The Institute for Tribal Environmental Professionals (ITEP) recently produced a video, “Adapting to Change,” that highlights climate change impacts on tribes and their resources in the Pacific Northwest and Alaska, as well as their adaptation efforts. The video also includes information from ITEP’s Climate Change Adaptation training.
The Federal Highway Administration will be highlighting climate change adaptation and resilience work in the transportation sector through a new series developed by the Georgetown Climate Center under a cooperative agreement. The first of these new resources is now available online with over 100 additional case studies to be added in the coming months. These resources will also be available through the Georgetown Climate Center Adaptation Clearinghouse.
Read the full story in The Guardian.
Nowhere else on the planet have 28 countries agreed to binding legislation on areas including hazardous chemicals, water quality, waste management and greenhouse gases, argues Hans Bruyninckx.
Read the full story in The Atlantic.
When people talk about technologies that might offset climate change, they often evoke not-yet-invented marvels, like planes spraying chemicals into the atmosphere or enormous skyscrapers gulping carbon dioxide from the clouds.
But in a new report, Oxford University researchers say that our best hopes might not be so complex.
In fact, they are two things we already know how to do: plant trees and improve the soil.
Both techniques, said the report, are “no regrets.” They’ll help the atmosphere no matter what, they’re comparatively low-cost, and they carry little additional risk. Specifically, the two techniques it recommends are afforestation—planting trees where there were none before—and biochar—improving the soil by burying a layer of dense charcoal.
Between now and 2050, trees and charcoal are the “most promising” technologies out there, it said.
Read the full story in Environmental Leader.
“When you’re in a hole, stop digging.”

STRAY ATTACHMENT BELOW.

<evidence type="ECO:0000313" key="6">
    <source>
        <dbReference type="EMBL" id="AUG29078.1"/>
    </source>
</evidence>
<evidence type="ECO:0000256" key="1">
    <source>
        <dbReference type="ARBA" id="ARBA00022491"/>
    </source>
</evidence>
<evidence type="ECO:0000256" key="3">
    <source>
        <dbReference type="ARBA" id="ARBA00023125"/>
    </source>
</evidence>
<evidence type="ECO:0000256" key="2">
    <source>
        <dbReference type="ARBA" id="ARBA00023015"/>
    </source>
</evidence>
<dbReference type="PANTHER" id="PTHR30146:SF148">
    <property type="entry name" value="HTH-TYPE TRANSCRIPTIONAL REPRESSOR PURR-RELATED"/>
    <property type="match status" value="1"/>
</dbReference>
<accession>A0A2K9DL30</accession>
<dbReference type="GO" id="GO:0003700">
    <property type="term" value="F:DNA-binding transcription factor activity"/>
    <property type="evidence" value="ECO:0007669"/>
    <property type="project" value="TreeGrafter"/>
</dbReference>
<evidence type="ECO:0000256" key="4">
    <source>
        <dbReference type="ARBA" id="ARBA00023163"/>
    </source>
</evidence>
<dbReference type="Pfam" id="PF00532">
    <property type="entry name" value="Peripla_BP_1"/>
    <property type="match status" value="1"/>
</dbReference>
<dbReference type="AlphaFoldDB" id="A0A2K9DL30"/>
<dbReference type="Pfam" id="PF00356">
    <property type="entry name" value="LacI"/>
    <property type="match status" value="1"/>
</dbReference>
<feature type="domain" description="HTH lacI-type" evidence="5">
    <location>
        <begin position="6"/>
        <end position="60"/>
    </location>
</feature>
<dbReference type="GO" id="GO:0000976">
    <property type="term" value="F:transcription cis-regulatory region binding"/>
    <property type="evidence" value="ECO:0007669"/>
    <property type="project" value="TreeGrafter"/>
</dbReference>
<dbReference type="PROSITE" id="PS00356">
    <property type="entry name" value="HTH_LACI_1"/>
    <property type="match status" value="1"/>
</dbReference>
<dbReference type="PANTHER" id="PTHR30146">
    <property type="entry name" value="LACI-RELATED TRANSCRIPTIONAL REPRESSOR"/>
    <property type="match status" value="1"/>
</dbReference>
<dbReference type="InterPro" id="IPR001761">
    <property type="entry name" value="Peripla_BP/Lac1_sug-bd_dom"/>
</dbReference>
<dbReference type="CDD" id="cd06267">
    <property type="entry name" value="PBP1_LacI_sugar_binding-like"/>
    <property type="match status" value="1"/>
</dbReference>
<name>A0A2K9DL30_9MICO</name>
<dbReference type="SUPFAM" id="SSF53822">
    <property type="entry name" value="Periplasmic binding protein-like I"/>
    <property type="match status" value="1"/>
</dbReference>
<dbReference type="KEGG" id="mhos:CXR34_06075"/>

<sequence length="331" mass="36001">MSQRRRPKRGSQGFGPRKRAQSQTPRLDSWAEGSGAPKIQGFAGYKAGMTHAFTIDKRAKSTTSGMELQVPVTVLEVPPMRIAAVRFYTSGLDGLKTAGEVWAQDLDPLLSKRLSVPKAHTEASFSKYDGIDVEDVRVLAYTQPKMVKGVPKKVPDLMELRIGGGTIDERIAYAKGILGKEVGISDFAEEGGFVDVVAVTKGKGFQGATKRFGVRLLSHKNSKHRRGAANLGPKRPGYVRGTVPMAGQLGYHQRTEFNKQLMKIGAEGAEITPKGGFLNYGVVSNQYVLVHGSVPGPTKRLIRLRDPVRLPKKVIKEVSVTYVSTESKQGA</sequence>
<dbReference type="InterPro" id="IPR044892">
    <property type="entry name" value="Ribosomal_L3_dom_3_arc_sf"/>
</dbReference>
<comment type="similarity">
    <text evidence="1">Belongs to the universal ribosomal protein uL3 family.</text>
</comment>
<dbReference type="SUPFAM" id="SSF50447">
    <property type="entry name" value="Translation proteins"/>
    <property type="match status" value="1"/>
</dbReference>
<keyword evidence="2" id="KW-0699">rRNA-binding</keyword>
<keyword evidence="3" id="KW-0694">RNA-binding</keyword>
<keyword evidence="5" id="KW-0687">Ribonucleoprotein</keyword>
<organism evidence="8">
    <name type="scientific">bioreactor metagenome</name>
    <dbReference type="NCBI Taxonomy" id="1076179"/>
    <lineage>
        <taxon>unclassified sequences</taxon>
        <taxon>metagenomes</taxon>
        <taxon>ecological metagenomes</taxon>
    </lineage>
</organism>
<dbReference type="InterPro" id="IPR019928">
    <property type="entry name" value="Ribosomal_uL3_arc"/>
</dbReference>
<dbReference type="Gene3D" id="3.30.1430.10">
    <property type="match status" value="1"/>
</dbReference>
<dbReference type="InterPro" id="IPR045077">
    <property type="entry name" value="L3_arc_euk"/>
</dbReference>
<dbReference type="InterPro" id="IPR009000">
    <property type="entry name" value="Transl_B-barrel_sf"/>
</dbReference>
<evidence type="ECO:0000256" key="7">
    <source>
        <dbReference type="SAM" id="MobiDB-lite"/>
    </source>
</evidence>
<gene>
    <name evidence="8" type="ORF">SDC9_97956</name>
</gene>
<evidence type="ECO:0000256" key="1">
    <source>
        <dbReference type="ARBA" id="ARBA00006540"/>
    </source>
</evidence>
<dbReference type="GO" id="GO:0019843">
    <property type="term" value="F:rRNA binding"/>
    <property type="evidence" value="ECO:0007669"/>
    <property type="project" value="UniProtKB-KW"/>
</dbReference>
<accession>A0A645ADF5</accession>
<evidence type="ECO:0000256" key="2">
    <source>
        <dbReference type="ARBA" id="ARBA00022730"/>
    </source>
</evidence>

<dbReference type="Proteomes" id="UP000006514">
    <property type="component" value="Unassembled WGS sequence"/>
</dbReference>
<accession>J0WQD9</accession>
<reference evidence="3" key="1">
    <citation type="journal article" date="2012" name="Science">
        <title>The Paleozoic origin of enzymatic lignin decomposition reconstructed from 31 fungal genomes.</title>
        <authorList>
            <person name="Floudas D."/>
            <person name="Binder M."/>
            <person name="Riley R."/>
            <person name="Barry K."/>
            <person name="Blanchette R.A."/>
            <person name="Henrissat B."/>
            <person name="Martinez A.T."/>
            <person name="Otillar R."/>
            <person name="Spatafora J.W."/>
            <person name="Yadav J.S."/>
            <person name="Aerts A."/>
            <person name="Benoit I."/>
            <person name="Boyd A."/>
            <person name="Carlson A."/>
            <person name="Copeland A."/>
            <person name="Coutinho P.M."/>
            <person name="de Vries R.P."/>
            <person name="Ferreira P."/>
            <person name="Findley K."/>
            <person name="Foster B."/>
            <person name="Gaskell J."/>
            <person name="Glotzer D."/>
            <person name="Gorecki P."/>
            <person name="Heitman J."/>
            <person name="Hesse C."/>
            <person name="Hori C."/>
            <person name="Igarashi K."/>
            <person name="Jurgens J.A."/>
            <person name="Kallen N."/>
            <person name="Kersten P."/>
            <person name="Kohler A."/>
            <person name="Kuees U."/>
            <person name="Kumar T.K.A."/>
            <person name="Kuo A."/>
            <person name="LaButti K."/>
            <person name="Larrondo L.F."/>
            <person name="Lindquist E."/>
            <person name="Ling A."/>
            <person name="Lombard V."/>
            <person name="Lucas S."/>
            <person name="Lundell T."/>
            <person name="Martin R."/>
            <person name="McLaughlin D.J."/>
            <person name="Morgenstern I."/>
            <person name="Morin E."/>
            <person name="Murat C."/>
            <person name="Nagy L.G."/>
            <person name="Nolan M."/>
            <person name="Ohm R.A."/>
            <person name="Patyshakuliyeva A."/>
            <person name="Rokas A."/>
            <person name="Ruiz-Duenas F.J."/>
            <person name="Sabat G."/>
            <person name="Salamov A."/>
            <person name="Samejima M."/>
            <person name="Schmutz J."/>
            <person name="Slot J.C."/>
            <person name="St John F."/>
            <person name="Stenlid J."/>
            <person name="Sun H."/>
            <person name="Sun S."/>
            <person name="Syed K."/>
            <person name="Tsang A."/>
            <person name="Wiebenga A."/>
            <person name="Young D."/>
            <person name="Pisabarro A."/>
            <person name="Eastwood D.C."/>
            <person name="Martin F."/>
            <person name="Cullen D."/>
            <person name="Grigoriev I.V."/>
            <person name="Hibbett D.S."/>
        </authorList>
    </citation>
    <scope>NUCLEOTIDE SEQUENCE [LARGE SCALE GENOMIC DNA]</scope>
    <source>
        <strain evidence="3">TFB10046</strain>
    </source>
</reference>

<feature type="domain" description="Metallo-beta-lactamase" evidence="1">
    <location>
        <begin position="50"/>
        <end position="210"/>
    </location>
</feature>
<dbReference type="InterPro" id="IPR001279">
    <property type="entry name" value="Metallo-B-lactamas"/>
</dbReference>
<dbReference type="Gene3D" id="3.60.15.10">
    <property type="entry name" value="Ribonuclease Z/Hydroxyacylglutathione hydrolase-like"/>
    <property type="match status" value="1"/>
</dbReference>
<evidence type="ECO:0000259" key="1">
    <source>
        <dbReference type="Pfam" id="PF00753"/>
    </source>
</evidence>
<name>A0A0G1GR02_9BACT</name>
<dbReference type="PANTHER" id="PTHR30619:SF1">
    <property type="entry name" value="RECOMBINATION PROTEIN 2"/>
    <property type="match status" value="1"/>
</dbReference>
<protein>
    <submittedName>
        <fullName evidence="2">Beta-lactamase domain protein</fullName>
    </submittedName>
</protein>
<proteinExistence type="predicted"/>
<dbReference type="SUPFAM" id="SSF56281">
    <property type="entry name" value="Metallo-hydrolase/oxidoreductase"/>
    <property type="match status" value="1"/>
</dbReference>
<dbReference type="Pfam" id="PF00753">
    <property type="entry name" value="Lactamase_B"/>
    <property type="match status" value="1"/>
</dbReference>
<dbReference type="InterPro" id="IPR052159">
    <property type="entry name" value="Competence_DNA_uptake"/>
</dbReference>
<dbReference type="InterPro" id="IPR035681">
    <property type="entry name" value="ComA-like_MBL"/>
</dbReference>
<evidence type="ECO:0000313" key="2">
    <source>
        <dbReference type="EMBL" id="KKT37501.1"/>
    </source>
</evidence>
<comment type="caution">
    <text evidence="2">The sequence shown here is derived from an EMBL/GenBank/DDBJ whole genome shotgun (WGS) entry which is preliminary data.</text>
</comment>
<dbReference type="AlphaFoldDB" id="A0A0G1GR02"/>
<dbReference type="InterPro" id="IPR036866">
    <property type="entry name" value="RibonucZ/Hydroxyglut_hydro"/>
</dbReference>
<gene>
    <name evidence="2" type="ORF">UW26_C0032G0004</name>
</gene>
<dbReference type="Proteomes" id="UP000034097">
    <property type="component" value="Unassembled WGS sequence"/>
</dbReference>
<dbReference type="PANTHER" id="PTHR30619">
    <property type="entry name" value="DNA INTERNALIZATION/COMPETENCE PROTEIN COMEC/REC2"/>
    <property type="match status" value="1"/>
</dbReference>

The subtitle to this article, the so-called “first law of holes,” is attributed to various sources (earliest going back to 1911 in the Washington Post) and is usually interpreted as “if you find yourself in an untenable position, you should stop and change, rather than carry on exacerbating it.” (fromWikipedia)
China became the world’s biggest greenhouse gas emitter in 2006, overtaking the US due primarily to electricity generation and industrial processes. However the per capita carbon footprint of a Chinese person is still much lower than the average US person. This is not good. Increasing industrialization and the slippery slope to more consumption.So, what’s the “hole” and how do we stop digging?
Read the full story at GreenBiz.
From historical weather records and future forecasts, to bushels and tons of each agricultural harvest, to phone books, to sports, to insurance actuaries and so on, people have been gathering, tracking and using data for centuries.
All that data is getting big. Really big. In 2012, the amount of data stored globally was greater than 2.5 zettabytes. (A zettabyte is 1.1 trillion gigabytes — a number with 21 zeros, or over three times the amount of all the grains of sand on all the beaches in the world).
Three converging trends have led to this rise of Big Data:
- Granularity: we can collect finer and finer levels of detail than ever before
- Speed: we can collect that data faster than ever before
- Cost: we can rapidly collect that data more cheaply than ever before
This speeding avalanche of data — and all the information in it — can lead to great opportunities, especially in the areas we work in at RMI: electricity, buildings and transportation. The big questions are:
- What value can we get from all that data?
- What are the obstacles that prevent us from extracting that value?
- How can we overcome those obstacles to lead us towards a carbon-free energy future?
Read the full story at GreenBiz.
The politics of climate change are muddy, but businesses can play an important role in cleansing the conversation, according to former U.S. Treasury Secretary Robert Rubin in his keynote address Tuesday at the 2015 Climate Leadership Conference in Washington, D.C.
It’s up to business and government to work together to come up with climate change solutions and build a more sustainable and resilient future.